The Tuatha dé Danann - Part 2: Fite Fuaite
“Dia Dhuit, my prince.” Niamh cooed to Oisin as he entered their sleeping quarters.
Oisin beamed a smile and spoke, “My Niamh… How is the newest?” He looked toward their newborn in Niamh’s arms. It had been 3 years since he returned to Tír na nÓg with her, and this pale, wispy-haired boy was now their third child.
“Have you thought of his name yet?” She inquired.
“I have: Fionn.”
“Fionn? After your father?”
“No… and yes.” Oisin said, as he gave a playful half smile.
“Really?! Who may I ask?” Niamh responded coyly.
“My father’s mentor… an honorable man.”
“Is this the Druid you told me about near the river?”
“Yes. But I have never told you the entire story… I suppose it will explain how my father became King as well…” At this moment, Oisin sat at a stool near the canopied bed that Niamh was sitting in. He then leaned back against the wall behind him, settling in to speak:
“His first name was not Fionn; it was Deimne, and he spent his childhood on the run — hunted by Goll mac Morna. Goll had taken the throne after he killed my grandfather. My father was too young at the time to mount any resistance, so he was sent to live with Fionn Eces, the Druidic poet near the river I told you about before… Fionn kept him safe and trained him in many fields; but the way that he gave the most knowledge was completely by accident… You see, Fionn had a life obsession: he sought out An Bradán Feasa, or ‘The Salmon of Knowledge.’ A fish from the Well of Segais that ate a hazelnut from the 9 hazel trees which surrounded the well. When this happened, the salmon was imbued with all the wisdom of the world. After 7 years of searching, he had finally caught it in the Pool of Fés… He knew it instantly — by the salmon’s luminous sheen.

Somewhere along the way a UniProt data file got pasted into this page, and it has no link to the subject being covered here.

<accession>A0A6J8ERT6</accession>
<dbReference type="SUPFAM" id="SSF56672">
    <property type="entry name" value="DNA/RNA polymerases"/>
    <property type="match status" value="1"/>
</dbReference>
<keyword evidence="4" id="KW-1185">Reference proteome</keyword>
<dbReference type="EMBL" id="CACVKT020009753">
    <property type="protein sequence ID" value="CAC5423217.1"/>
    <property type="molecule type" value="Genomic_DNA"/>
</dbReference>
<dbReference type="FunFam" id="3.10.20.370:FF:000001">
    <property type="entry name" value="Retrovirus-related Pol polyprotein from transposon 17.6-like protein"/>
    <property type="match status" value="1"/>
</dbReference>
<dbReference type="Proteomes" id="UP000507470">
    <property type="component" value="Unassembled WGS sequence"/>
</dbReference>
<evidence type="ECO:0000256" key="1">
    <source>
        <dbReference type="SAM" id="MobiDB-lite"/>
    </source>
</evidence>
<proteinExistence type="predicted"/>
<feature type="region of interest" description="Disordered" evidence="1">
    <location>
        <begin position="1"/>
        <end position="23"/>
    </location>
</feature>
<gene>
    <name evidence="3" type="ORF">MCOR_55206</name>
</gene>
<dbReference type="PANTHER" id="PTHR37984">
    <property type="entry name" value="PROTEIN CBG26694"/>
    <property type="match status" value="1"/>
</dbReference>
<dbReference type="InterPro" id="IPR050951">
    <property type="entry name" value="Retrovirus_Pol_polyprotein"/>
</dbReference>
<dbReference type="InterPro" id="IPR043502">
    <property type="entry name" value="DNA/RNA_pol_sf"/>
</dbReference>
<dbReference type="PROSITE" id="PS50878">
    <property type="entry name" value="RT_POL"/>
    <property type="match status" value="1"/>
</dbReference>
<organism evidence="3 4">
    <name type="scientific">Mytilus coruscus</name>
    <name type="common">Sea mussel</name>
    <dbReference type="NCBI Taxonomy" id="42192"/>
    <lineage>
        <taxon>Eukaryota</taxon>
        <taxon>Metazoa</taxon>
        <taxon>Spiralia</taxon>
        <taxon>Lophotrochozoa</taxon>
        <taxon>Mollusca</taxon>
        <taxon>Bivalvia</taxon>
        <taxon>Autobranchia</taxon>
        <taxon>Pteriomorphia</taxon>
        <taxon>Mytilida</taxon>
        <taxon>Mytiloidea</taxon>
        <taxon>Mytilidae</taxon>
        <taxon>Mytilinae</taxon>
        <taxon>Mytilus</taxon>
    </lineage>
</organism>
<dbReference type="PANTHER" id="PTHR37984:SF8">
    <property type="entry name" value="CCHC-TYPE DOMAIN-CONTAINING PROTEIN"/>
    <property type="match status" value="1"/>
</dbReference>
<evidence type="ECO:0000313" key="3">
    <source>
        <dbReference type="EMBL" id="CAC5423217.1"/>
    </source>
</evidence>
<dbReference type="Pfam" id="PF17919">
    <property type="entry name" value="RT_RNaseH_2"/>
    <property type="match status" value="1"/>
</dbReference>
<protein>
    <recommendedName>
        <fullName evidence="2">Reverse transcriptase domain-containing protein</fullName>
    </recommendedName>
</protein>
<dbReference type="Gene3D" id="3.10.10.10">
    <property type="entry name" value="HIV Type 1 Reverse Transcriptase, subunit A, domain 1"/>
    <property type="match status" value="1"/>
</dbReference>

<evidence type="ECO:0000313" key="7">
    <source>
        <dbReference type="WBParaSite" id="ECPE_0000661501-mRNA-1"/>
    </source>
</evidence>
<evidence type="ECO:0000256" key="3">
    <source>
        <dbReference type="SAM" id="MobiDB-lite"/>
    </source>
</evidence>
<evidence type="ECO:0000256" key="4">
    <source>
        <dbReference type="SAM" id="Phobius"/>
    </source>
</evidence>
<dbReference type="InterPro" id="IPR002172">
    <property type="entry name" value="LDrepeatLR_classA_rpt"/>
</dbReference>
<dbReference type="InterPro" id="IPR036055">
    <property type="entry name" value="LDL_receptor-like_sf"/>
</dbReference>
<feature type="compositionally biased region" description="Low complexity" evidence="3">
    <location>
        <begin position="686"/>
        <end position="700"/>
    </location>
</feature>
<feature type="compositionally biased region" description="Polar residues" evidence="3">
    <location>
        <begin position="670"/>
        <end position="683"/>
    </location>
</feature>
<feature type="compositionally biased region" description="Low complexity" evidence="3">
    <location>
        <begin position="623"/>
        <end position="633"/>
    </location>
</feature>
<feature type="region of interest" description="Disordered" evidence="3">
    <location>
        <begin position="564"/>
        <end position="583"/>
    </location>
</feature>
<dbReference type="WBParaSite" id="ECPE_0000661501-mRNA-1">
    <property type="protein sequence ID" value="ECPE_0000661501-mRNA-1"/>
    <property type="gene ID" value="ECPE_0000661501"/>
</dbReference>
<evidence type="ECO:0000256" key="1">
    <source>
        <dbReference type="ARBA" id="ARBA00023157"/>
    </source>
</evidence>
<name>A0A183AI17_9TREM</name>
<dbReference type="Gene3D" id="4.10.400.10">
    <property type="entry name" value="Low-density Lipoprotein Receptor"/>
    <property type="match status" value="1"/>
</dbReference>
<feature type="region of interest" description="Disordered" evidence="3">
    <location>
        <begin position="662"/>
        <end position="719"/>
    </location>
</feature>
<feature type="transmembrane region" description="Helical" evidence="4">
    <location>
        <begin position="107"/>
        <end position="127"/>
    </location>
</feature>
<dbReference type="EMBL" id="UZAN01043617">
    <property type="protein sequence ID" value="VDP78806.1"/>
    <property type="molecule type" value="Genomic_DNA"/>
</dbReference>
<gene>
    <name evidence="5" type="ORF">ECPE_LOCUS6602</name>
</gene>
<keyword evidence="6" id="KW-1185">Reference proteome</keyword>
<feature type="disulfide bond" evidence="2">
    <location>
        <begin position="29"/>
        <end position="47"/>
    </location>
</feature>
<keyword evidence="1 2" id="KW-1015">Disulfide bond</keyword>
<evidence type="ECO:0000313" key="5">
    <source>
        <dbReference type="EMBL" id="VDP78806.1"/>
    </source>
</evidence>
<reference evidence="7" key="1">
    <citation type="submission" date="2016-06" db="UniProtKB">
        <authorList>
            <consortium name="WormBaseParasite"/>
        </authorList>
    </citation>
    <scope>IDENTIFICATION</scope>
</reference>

Elated, Finn quickly had my father cook the fish with the warning not to eat the tiniest piece. My father assented and dutifully did so with great care. As it baked over the fire, he nervously watched, hoping to please his master and having no intention to do anything against Fionn’s wishes. When it seemed to be done, he touched the skin to check if it was cooked. When he did, a small heat blister on the skin popped, expelling hot fish oil onto his thumb… When this happened, my father reflexively pulled his hand back into his mouth to cool it… It hit his tooth. The instant he did, a rush of energy coursed through his being. His eyes dilated, as all the wisdom of the fish rushed into him… When Fionn returned, he immediately saw that my father had changed. He was incensed and demanded answers… Fionn sat down and calmed himself. This goal that consumed 7 years of his life was now lost forever… Yet, he looked at my father and told him that he believed him. Fionn consented that this must be fate and told him he would continue to prepare him for life…
From this moment, my father’s wisdom and understanding far outweighed Fionn’s. All he would have to do is put his finger back to his tooth, and he would gain the wisdom to resolve any situation. Fionn eventually just assisted my father… I always admired the fact that he did this, and when my father’s hair turned white early with the advent of his wisdom, he also gave him his name: Fionn (fair). Since our newest child is so fair-haired, I’d like for him to take this name.”